Factor’s Reserve
Same as the Reserve. The difference between the face amount of a factored invoice and the amount advanced to the client by the factor. The reserve balance is sent to the client periodically after the customer has paid the invoice and after the reserve account has been reconciled to reflect all factor charges, including the factor's fee.

Factor’s Reserve Release
The amount released from the factor's reserve once account-debtor payments have been received and credited by the factor. The reserve release is generally equal to the invoice amount less the advance amount, any charge-backs, other deductions, any factor fees or other costs associated with the factoring service.

Factoring Services
Factoring services include: funding advances, account debtor credit analysis, credit insurance, collection management and accounts receivable management.

Factor’s Verification
The process by which the factoring company verifies that the client has provided its product or service to the customer. Factors verify that the customer received and accepted the product or service and that the customer intends to pay the factor the money due under the invoice. This process normally takes place before the factor purchases an invoice and advances cash to the client.

Fictitious Name
A legal document/statement filed with the appropriate State agency when an entity uses a name other than their own official corporate name to operate a business.

Foreclosure
A legal proceeding in court to seize property given as security for a debt that is in default.

Funding Source
An individual investor or an investment company that buys income streams.

Government-Based Income Streams
Cash flows paid by a government entity, either directly or through an insurance company.

Hypothecation
Borrowing funds from a lender, investing those funds in a debt instrument, and giving the lender a security interest in the debt instrument as the collateral for the loan.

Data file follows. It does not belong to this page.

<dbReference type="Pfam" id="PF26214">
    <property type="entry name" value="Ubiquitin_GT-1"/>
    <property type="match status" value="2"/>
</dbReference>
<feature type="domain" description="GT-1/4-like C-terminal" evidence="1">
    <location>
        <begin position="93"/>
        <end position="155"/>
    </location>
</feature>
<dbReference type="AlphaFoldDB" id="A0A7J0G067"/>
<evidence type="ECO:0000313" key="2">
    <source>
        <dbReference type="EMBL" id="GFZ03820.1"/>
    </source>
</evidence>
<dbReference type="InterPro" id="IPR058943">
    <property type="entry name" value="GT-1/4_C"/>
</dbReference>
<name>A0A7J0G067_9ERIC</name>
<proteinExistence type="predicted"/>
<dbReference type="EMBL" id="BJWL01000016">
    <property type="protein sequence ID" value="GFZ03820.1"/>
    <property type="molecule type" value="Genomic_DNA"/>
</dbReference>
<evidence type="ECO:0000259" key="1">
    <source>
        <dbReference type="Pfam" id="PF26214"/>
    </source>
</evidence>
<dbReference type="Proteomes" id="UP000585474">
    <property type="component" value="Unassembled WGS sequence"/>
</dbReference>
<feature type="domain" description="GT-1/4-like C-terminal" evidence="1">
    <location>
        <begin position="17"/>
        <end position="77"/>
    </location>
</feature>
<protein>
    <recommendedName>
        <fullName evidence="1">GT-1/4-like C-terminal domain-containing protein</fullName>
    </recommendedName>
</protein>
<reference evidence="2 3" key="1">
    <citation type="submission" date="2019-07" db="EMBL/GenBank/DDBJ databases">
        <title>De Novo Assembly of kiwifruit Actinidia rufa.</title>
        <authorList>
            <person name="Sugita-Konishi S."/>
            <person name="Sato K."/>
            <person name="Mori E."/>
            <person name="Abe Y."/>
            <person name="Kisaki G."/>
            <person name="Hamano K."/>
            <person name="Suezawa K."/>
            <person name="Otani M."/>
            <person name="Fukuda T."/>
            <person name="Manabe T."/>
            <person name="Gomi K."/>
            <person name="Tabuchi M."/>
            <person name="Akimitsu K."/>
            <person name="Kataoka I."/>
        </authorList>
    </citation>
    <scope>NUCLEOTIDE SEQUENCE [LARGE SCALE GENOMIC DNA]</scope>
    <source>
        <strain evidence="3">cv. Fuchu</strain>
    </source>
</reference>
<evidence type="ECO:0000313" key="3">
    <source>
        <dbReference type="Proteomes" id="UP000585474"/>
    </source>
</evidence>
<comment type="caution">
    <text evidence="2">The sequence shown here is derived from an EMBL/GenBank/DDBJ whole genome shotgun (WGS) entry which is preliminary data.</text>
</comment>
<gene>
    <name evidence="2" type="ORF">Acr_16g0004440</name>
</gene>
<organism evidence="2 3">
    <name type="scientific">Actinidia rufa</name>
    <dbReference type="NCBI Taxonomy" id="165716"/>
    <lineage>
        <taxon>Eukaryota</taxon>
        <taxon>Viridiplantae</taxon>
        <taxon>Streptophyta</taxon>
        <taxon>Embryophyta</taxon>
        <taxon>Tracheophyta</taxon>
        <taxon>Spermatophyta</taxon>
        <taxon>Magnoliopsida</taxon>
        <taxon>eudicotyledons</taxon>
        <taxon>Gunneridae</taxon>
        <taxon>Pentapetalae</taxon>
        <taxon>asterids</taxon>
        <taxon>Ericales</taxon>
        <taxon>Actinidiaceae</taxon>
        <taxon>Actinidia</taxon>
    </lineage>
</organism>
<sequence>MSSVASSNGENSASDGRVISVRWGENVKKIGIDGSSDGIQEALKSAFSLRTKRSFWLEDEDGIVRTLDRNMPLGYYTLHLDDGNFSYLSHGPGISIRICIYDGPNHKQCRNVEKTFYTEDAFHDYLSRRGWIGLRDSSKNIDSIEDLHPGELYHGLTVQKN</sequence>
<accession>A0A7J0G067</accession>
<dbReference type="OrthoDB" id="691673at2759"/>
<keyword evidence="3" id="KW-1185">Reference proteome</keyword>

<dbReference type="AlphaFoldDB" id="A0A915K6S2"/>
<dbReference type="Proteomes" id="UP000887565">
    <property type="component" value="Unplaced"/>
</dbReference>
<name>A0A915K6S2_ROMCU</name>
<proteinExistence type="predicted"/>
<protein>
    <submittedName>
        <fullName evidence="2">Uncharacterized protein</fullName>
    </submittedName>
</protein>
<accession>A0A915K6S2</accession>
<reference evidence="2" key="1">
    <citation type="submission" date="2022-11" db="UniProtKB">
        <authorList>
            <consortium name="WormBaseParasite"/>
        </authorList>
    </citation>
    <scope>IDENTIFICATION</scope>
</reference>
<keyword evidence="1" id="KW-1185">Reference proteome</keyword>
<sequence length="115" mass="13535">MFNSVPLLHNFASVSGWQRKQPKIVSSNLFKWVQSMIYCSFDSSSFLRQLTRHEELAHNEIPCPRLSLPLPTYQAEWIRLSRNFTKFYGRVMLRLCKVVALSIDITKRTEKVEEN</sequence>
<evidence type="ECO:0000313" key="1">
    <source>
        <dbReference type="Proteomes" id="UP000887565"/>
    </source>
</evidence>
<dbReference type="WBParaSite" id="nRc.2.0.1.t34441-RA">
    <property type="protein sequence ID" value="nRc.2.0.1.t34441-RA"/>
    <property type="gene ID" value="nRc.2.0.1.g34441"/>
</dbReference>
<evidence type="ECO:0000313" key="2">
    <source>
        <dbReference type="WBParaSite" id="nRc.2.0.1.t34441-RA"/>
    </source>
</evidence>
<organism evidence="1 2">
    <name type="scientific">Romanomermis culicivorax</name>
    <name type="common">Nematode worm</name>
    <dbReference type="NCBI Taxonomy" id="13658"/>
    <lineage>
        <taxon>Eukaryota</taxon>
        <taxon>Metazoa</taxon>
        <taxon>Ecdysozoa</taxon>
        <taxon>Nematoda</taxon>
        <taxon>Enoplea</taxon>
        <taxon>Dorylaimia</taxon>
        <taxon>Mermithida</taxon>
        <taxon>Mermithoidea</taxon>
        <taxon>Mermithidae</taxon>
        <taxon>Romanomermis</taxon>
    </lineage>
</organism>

Income Stream
A future payment or series of payments, or a debt that one party owes to another party. Also known as a debt instrument or cash flow instrument.

Institutional Lenders
Savings and loan associations, local and regional banks, mortgage companies, finance companies, and commercial lenders.

Insurance-Based Income Streams
Cash flows stemming from insurance companies and paid to individuals or businesses.

Intangible Personal Property
Something that has value, but is not a tangible asset, such as a trademark, copyright, patent, or trade secret.

Investment-to-Value Ratio
A measure of how secure a creditor's position is and how likely the creditor is to recoup all of his or her money in the event of a foreclosure.

Invoice
A legal debt instrument indicating the amount due from a customer to pay for delivered goods or services.

Joint Venture
A business entity established for a specific task, operation, or goal.

Lead
A piece of information of possible use in the search for a prospective client.

Leverage
The ratio of debt to total assets.

Limited Liability Company
A form of business structure designed to combine the best of corporate and partnership attributes into one entity.

Loan-to-Value Ratio
A measure of how heavily mortgaged a property is and how likely the owner is to default on his or her debts.

Marginal Credit Customers
Consumers who may have had some slow pay problems, but generally pay their bills.

Market Value
The price at which a ready, willing, and informed person would buy something; the price property would command in the current market.

Marketing
The process of identifying and communicating with qualified prospects.

Master Broker
Individual who has been certified and designated by the American Cash Flow Association to work with diversified Cash Flow Specialists.

Mortgage
A written instrument that creates a lien by pledging real property as security for a debt.

Non-Recourse Factoring
A type of commercial factoring in which the risk of customer non-payment is borne by the factor. If the client's customer does not pay, the factor generally does not have recourse against the client for payment of the invoice.

Notice of Pre-Lien
A document notifying the owner of real property that materials or services are being furnished to his real property, putting him on notice that the one sending it will look to have a lien against the real property if those materials or services are not paid for.

Owner Financing
A type of financing in which the seller of a tangible item accepts a promissory note as a portion of the purchase price. Also called seller financing.

Partnership
A common form of joint ownership of a business.

Payee
Person, or business that has the right to receive a payment or series of payments and is interested in selling that income stream for cash. Also called the seller or client.

Payor
The person, company, or government responsible for making payments on an income stream.

Partial
Any part of a payment stream that is less than the full amount due.

Personal Guaranty
A contractual agreement between a funding source and a seller, whereby the seller assumes personal responsibility and liability for the obligations of the income stream.

Portfolio